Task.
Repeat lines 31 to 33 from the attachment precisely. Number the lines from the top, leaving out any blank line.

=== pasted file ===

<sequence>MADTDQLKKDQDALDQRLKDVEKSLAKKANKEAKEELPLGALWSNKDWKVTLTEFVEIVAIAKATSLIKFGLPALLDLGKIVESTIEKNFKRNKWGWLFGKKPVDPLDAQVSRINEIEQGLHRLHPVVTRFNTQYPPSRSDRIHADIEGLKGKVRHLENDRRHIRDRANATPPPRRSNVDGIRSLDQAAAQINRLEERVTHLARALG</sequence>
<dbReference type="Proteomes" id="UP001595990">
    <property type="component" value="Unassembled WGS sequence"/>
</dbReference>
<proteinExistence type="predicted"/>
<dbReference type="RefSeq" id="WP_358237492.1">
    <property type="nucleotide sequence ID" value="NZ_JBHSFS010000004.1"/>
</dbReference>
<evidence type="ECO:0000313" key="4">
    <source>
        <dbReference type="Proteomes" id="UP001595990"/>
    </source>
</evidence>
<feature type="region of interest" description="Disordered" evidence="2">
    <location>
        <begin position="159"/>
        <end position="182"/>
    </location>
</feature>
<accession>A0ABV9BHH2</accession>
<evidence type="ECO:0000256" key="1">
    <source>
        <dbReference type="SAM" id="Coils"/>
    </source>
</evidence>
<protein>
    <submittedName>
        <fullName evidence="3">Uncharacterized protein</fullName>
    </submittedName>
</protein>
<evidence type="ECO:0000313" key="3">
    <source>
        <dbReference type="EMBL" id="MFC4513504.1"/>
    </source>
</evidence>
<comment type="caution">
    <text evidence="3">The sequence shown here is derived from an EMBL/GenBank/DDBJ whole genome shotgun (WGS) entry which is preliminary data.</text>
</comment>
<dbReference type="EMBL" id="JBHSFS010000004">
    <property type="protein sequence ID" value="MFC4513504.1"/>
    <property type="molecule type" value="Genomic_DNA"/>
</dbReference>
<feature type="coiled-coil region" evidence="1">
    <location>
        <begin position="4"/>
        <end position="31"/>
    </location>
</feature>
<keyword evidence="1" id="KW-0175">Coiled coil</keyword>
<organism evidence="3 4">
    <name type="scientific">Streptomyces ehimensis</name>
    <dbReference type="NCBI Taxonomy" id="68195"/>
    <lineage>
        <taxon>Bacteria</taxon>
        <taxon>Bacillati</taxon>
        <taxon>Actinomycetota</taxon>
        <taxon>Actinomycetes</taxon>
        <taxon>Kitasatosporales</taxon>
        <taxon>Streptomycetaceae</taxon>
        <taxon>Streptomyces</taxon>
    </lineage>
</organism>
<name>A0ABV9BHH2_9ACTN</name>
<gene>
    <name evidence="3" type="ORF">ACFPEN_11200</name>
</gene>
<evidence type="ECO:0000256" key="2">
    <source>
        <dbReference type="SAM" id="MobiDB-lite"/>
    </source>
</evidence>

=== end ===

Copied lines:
<evidence type="ECO:0000313" key="3">
    <source>
        <dbReference type="EMBL" id="MFC4513504.1"/>